EH: I have little to add to, as I agree with, what XB and WF said about prefacing the banning with security concerns. Perhaps, that the Chinese government is reaching imperial status is indicated by their US-like obsession with “national security”. But in the spirit of “serious self-reflection” that XB invoked, I have a few thoughts to share about video games as “cultural warfare”. This form of “warfare” is a well-studied phenomenon. Since the release of America’s Army in 2002, the research into this form of “warfare” has increased and is readily available.

Brian Keilen in his dissertation titled “Echoes of Invasion: Cultural Anxieties and Video Games” does a thorough study of a collection of video games and observes how in every one of these narratives the aliens “are linked to cultural anxieties concerning Otherness.” The infamous Call of Duty that portrays “Muslim and Arab people as invading Others” play into the bipartisan state-terrorism that mushroomed under the name of “War on Terror”. Such a game “renders Otherness inhuman and an object of fear.” This game also attempts “to validate American foreign policy since September 11 by guiding players towards specific subjectivities.”

Another researcher, Aaron Hess, studying “Narrative Public Memory Construction in Medal of Honor: Rising Sun”, points out how this particular Electronic Arts’ game “constructs a narrative of World War II that selectively retells history and constructs an Orientalist representation of the Japanese Empire.”

This tendency of selectively retelling history appears in all war games studies I have come across so far. Certain aspects of these retellings deserve our close attention.

In these games, Tanine Allison argued, “the focus of history is on the enlisted man and his experience of close combat, not on the strategy or overarching view of the generals… This narrowing of the scope celebrates the citizen soldier, allowing for th‘apolitical’ stance of honouring those in the service, while ostensibly being ‘antiwar’.”

Although in these games, “history is made interactive… in just about every case, it is still already written. The success or failure of battles cannot be changed and does not hinge upon the actions of the individual player. As long as the player has the requisite skill, he or she will continue progressing through a preplanned route. And since death in a video game is never final, the player has unlimited chances at success.”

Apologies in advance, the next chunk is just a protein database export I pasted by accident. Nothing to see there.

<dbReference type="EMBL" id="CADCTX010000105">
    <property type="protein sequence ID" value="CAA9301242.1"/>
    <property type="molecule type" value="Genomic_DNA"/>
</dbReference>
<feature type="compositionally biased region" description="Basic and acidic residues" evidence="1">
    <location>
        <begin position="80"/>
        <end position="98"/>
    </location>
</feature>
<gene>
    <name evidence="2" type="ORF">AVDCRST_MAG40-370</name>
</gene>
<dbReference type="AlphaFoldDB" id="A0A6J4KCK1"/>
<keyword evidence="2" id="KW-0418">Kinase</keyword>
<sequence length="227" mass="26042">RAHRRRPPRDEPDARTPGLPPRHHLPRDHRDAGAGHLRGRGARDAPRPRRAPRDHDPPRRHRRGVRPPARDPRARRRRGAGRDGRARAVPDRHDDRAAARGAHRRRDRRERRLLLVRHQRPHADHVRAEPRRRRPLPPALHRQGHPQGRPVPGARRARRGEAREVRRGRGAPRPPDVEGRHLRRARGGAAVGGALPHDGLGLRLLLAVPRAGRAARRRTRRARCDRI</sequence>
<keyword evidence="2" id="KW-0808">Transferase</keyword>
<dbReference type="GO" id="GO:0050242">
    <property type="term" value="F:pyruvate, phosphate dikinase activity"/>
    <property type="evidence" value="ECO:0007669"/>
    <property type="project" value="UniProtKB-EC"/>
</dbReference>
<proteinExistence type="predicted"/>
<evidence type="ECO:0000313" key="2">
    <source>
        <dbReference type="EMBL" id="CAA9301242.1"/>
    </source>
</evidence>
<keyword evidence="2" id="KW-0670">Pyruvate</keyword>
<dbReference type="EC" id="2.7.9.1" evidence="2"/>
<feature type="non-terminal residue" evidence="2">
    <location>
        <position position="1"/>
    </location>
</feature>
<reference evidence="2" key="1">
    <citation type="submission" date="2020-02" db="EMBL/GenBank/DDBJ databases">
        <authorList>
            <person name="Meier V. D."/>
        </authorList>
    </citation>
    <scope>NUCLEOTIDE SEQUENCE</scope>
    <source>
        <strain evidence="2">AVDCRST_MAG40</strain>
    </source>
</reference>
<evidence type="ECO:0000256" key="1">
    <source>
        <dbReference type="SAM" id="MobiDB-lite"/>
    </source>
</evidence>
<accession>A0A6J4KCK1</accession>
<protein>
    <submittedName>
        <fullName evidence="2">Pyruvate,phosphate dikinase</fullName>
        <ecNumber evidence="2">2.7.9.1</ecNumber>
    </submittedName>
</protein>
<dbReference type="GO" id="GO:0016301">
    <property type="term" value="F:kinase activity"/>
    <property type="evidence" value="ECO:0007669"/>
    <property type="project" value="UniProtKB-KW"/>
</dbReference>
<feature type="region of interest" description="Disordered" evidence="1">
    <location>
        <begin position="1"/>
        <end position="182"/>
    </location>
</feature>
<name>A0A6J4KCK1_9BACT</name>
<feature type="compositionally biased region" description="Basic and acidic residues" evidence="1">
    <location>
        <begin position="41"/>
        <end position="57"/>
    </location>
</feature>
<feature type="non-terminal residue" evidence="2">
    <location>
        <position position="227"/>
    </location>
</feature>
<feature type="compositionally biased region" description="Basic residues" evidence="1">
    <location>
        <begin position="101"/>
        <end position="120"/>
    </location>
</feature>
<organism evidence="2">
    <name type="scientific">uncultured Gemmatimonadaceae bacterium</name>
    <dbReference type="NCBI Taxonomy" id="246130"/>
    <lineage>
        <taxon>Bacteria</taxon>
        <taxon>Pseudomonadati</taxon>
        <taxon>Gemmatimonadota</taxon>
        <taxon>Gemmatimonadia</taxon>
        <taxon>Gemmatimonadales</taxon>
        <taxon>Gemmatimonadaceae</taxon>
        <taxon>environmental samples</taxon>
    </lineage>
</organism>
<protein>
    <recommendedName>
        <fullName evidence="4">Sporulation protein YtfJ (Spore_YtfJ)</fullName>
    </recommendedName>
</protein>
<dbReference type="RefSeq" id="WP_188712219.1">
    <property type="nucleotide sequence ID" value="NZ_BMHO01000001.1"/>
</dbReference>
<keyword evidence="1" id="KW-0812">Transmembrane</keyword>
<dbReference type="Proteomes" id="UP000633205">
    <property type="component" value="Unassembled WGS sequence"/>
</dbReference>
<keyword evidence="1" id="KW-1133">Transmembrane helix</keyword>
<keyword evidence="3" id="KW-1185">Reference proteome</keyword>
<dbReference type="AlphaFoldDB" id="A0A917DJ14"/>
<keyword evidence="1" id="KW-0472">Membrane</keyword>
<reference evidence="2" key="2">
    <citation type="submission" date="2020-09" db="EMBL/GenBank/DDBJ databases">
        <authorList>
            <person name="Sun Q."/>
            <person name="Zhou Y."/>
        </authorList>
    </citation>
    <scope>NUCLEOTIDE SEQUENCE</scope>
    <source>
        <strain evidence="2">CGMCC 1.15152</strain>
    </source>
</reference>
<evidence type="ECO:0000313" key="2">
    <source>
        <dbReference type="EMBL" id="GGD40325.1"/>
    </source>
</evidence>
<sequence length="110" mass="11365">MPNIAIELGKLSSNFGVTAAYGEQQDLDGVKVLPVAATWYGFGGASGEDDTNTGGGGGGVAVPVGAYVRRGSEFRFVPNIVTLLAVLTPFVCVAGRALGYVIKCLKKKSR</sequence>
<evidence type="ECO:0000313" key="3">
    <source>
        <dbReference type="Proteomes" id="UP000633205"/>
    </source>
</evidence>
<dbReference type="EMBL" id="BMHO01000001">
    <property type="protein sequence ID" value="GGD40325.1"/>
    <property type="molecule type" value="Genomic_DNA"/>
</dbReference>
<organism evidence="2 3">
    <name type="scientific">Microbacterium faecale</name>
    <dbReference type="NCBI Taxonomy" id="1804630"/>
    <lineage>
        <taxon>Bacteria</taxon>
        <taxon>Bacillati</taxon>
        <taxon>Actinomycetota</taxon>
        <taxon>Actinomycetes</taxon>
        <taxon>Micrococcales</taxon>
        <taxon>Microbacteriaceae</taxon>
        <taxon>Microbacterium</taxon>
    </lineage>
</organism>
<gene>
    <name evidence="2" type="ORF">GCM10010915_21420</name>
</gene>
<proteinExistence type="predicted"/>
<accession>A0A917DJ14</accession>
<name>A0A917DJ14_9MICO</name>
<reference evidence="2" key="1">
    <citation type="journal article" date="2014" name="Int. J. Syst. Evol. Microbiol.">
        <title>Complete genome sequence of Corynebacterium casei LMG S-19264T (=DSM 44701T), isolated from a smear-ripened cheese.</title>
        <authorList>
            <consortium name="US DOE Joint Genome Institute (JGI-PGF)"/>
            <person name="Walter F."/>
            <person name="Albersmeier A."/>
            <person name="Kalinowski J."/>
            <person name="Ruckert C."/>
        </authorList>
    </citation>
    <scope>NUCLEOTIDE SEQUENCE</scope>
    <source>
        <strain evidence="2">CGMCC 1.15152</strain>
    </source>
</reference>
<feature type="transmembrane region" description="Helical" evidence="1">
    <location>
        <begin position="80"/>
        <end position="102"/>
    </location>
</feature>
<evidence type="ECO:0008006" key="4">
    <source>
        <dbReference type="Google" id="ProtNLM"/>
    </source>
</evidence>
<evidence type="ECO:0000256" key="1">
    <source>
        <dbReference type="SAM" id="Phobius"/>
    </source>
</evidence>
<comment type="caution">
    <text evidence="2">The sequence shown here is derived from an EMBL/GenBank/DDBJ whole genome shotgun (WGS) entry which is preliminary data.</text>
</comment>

Such games form a bridge between military training and home entertainment as “the digital interface of a video game mirrors the interface on dozens of computerised instruments and weapons currently being used by the American military.” There have been reports of corporations like Raytheon hiring “video game developers to redesign their drone aircraft guidance systems to look and respond to the user more like the video games with which military recruits are increasingly familiar.”

I find it particularly disturbing that such games portray war as “something that can be controlled and mastered, without post-traumatic stress disorder or real death,” or war crimes, massacres. In other words, a war without any substance, not only devoid of the Real, but erasing the Real. “History becomes action, and action only. Broader historical connections, larger causes and consequences, considerations of strategy and supply—these are neglected in favour of the immediate gratification of activity.”

We can talk about the massive worldwide market of buyers and sellers that has spawned around this militainment, but for a dialogue of self-reflection we must take into account the ideological forces and powerful institutions that form the bedrock of this military industrial complex. It is precisely in this fashion that video games, on all sides, are becoming a form of rhetoric, a form of re-writing collective memory which can, in the lack of education, be a selective memory riddled with prejudice and repressed violence always ready for state powers to tap into in time of need.

To deal with this form of rhetoric and warfare, whether in US or China or Israel, I claim, we need to study games and develop public education programs that enrich the public’s understanding of video games as transitional spaces where intersubjectivities develop into subjectivities. We need to study the ethnographies of the players themselves. In a state-capitalist paradigm, in East or West, that commands us to “enjoy” everything from medicine to work, and tells us also how to “enjoy”, video games will otherwise, in the absence of education about them, become, to parallel Arendt, the enjoyable banality of evil.